After US-Iranian nuclear talks reached another 'pause' earlier this month, Donald Forbes argues that the time for mixed messaging on the issue from the Biden administration must come to an end.

The United States is rethinking its Middle East strategy after walking out of negotiations with Iran in Vienna to revive Barack Obama's 2015 nuclear deal, renounced three years later by Donald Trump who restored economic sanctions because of Iranian cheating.

Secretary of State Anthony Blinken called the move a pause but it may be permanent because Iran wants it that way:

"We will see if Iran has any interest in engaging seriously, but the window is very, very tight," he warned. If the Iranians are bluffing to test President Biden's weakness, they don't have much time to decide which way to jump.

The talks ? at which the Americans and Iranians were not in the same room and communicated through European go-betweens – began last March and resumed at the end of November after a break.

Blinken said the Iranians immediately wanted to undo the progress that had already been made earlier at which American patience snapped as the State Department threatened it would. He said that Tehran didn't seem serious.

Iran for its part may have decided to absorb the consequences of US sanctions while continuing to develop nuclear capability without outside interference. It has adopted an "economy of resistance" which relies on its internal market and trade with China and neighbours. The viability of this will depend however on impoverished ordinary Iranians remaining quiescent.

All this appears to have confounded the hopes of Obama to anoint Iran as a US proxy gendarme in the Middle East, a "frenemy" motivated by self-interest after a history of confrontation that dates back to the Iranian revolution and before. His aim was to allow the US to give fuller attention to the threat from China.

It's possible Biden's negotiators returned to Vienna with every intention of walking away quickly rather than be humiliatingly strung alone by the mullahs negotiating in bad faith, meaning that the Americans likely have an undisclosed Plan B ready.

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There were signs beforehand that Biden was serious about his pledge not to allow Iran to acquire nuclear weapons despite having no way of enforcing it if military intervention is ruled out. It may no longer be. The State Department has always said, without being specific, that all options are open.

Defence Secretary Lloyd Austin visited Israel and the Persian Gulf states to reassure them that they are not being abandoned. US Central Command staged a joint air force exercise that included Israel, the UAE and Bahrain. American B-2 bombers flew over Israel escorted by Israeli F-15s.

General Kenneth McKenzie, commander of US Central Command, told Time magazine:

"Our president said they were not going to have a nuclear weapon. The diplomats are in the lead on this, but Central Command always has a variety of plans that we could execute, if directed."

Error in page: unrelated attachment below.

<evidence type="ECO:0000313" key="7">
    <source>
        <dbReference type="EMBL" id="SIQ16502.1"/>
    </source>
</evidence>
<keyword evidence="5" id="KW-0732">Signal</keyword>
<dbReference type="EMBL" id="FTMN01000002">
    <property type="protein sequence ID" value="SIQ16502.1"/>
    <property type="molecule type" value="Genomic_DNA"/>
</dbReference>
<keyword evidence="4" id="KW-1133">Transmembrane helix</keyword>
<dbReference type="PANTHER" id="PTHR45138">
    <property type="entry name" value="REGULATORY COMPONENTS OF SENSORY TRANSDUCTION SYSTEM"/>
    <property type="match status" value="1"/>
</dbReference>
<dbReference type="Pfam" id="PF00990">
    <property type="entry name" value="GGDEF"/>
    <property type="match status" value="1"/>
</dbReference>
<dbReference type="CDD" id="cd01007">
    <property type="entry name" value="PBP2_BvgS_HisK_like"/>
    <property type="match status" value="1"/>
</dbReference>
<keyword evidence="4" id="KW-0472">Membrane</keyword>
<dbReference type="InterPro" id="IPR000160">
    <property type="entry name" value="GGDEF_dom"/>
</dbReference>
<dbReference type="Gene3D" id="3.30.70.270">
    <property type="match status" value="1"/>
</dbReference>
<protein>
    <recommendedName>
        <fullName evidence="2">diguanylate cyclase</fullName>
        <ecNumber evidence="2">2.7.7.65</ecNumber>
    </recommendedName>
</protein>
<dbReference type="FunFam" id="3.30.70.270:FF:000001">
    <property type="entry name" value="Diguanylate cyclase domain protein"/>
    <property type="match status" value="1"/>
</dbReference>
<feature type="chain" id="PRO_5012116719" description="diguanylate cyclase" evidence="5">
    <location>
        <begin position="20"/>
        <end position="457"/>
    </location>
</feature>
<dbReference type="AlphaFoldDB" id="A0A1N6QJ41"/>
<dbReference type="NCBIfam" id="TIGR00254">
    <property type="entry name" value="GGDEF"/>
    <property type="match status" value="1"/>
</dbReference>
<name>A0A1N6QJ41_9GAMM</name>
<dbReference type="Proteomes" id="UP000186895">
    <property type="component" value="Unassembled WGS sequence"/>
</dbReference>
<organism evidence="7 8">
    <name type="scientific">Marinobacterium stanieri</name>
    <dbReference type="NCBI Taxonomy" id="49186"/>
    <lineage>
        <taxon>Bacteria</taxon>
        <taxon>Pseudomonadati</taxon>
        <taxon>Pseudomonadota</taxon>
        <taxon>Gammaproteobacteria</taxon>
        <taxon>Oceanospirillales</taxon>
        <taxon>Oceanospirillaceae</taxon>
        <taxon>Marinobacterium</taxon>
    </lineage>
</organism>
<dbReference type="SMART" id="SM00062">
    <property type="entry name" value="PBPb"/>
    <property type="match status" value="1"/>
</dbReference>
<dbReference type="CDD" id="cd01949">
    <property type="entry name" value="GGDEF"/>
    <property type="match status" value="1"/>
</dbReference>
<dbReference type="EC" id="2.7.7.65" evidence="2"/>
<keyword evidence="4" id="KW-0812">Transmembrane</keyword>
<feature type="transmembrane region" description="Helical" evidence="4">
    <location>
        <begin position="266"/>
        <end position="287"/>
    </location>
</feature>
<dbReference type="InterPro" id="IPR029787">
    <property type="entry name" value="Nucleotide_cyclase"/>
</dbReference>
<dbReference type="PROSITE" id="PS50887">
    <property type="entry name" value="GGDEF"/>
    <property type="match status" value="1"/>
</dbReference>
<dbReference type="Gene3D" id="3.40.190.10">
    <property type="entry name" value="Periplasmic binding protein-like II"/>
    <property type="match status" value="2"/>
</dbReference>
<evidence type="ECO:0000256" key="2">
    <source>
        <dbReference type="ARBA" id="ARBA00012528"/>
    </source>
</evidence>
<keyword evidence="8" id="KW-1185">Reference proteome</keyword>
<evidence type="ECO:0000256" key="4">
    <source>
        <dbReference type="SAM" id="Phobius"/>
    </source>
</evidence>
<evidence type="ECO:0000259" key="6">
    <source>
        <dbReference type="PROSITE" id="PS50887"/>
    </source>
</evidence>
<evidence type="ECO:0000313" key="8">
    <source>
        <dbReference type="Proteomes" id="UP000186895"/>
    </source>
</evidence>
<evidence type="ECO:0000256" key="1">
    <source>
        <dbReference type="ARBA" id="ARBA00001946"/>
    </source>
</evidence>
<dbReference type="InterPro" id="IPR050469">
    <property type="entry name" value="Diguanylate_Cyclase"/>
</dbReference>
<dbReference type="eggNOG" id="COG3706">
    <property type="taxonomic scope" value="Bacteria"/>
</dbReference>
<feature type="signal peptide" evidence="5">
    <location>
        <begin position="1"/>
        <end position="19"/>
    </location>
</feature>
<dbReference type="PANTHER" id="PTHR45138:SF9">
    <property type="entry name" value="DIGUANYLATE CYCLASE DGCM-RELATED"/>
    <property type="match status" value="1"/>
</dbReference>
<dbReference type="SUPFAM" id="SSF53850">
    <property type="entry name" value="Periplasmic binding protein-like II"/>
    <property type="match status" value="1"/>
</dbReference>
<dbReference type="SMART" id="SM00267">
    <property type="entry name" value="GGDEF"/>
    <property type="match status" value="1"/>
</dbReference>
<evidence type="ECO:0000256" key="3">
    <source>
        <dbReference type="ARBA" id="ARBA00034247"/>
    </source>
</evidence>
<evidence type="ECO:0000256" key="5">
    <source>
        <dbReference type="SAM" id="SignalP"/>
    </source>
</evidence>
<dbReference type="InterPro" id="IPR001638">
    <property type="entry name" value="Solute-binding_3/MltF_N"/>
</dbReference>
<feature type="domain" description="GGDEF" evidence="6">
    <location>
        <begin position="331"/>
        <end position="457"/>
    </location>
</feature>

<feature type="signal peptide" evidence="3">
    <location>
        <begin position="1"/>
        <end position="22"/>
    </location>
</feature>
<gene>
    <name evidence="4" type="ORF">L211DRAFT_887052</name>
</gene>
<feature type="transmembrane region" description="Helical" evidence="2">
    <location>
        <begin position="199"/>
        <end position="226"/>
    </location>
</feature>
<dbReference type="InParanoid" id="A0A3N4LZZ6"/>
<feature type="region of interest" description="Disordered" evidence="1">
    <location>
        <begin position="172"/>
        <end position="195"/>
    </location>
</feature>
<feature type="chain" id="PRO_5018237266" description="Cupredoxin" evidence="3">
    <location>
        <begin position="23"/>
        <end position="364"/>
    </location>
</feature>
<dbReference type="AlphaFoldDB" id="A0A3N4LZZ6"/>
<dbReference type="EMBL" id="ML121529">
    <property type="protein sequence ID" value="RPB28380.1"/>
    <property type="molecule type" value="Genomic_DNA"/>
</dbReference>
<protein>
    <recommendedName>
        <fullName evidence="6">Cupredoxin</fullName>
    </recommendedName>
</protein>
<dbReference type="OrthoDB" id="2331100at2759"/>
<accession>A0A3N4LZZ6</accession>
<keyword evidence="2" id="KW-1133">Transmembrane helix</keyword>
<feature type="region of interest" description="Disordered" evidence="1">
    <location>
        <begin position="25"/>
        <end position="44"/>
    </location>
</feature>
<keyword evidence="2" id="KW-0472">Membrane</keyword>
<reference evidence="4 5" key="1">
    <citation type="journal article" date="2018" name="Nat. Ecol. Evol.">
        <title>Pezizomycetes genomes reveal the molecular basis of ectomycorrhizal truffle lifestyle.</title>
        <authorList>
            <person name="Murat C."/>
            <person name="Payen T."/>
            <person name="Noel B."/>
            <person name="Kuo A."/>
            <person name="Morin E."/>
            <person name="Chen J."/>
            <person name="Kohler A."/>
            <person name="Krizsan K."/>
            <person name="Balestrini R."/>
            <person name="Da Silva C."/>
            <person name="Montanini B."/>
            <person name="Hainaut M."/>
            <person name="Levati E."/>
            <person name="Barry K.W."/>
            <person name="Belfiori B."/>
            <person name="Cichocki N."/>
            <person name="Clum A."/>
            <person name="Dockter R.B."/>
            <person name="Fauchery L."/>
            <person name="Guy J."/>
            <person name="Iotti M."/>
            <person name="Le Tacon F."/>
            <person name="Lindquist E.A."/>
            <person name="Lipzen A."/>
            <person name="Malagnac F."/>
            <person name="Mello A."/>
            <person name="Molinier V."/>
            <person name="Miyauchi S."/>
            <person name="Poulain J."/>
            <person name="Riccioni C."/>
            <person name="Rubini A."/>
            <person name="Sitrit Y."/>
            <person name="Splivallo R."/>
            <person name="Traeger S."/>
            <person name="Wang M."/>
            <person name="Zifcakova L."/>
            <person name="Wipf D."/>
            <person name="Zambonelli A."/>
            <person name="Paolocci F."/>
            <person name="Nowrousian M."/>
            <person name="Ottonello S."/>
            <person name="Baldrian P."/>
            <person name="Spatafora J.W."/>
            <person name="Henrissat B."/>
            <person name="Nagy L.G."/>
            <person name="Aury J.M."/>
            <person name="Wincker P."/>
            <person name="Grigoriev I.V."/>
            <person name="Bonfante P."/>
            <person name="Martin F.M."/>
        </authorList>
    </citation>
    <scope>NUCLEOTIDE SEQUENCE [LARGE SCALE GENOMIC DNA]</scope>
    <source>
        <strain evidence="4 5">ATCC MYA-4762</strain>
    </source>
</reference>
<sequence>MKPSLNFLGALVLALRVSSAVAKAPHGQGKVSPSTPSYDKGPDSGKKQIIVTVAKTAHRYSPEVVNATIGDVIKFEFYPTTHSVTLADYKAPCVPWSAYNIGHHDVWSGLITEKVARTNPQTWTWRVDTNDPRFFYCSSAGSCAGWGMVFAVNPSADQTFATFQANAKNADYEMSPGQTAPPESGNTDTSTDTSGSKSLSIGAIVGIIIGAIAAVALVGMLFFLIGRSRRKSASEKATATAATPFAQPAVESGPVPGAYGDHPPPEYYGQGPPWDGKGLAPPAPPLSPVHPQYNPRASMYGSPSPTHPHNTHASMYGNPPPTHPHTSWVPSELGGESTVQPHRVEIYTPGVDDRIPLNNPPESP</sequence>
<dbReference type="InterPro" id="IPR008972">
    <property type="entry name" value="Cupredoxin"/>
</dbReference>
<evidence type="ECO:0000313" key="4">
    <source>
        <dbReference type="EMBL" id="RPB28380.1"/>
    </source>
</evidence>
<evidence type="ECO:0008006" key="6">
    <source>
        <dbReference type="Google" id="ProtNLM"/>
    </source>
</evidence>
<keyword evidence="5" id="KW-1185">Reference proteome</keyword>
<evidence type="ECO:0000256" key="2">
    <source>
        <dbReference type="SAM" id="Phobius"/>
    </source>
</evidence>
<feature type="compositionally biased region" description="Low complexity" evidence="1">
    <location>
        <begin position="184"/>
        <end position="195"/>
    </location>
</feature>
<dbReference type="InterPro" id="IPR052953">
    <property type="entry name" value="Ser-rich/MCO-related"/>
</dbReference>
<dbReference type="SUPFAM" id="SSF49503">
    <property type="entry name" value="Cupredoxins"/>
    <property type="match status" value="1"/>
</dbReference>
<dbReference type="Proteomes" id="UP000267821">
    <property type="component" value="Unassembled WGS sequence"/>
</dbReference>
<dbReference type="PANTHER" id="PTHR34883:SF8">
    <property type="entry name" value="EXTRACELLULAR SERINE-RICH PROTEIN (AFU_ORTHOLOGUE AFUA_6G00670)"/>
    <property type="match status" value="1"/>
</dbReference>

No American foreign policy issue has been so opaque as Iran. Biden's administration has not spoken with one voice and the real status of Iran's nuclear capability is unknown. The chief negotiator in Vienna, Robert Malley, is on record as saying that Iran will go nuclear and that the US will put not stop it or maintain sanctions.

The time of mixed messaging seems to be over. The US is telling the Iranians that there will be nasty consequences if they do not return to Vienna prepared to co-operate, which is why Blinken spoke of a pause in rather than an end of negotiations. The door remains open but briefly.

Blinken said the United States would consult its allies including Israel about replacing its failed policy of appeasing Iran. Although Biden has distanced the US from Israel under his presidency, there is now an unsubtle hint that unleashing Israeli air and missile forces could be among the options open to Washington. Israel is equally determined to deny Iran its game-changing bomb.

The Americans meanwhile know there is a limit to the extent of withdrawing from the Middle East without creating an opening for Russia and China which buys Iranian oil despite sanctions.

There is no doubt that Iran will get a bomb at a time of its own choosing which is why Obama made a deal in the first place. It may have one already, it may have the technology to make one ready to go or it may be still completing development. No one knows for sure exactly but Iran is already a de facto nuclear power.

General McKenzie said the US believed Iran was at the least on the brink of making a bomb but not of miniaturising it sufficiently to provide the warhead of a missile which would be only means of delivering it. Iran's current top missile has a range of 2,000 km which puts Jerusalem at its outer edge but is working to expand this.

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